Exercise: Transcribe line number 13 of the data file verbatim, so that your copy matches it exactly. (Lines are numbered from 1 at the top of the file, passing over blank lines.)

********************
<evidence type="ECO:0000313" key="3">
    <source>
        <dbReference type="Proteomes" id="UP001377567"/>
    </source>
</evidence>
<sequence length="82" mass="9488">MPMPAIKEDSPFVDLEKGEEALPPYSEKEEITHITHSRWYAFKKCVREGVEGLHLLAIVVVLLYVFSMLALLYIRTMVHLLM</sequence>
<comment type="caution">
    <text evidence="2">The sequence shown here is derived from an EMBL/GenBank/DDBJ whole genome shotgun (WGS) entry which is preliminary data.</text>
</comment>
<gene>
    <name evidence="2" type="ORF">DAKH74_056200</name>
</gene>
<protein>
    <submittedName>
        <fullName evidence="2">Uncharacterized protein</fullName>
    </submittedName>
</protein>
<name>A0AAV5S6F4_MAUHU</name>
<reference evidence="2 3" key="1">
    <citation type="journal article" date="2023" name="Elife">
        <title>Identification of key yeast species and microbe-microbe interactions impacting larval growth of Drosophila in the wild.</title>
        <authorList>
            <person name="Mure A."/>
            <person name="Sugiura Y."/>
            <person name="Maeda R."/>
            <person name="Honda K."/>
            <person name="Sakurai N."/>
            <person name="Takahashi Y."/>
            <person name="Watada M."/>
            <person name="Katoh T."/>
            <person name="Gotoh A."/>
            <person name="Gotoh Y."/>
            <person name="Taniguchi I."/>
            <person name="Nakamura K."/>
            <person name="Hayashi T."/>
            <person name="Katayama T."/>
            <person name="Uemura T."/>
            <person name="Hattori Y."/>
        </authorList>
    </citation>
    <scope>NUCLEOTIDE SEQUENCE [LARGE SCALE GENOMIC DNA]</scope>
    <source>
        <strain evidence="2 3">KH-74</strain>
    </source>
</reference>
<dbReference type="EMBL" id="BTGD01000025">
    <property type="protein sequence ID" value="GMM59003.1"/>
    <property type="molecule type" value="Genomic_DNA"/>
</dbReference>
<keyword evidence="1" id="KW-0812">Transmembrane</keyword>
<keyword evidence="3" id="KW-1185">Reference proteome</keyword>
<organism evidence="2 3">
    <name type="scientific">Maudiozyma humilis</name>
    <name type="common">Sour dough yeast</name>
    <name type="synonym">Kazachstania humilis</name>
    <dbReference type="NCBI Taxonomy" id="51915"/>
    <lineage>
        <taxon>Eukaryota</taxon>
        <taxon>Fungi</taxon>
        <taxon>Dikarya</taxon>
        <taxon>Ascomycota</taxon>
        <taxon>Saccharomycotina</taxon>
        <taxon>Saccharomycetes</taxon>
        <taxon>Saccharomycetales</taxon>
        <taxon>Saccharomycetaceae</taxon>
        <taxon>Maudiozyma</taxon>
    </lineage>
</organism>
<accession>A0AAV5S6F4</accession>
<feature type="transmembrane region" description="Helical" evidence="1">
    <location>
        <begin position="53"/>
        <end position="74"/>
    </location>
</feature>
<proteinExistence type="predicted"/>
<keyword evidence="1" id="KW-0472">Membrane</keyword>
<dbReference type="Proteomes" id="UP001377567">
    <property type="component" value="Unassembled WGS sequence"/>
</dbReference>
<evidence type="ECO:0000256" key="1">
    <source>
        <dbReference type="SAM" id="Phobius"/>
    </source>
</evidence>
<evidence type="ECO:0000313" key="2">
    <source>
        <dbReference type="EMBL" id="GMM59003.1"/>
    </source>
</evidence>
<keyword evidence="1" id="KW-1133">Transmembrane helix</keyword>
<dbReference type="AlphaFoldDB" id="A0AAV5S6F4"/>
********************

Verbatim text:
<protein>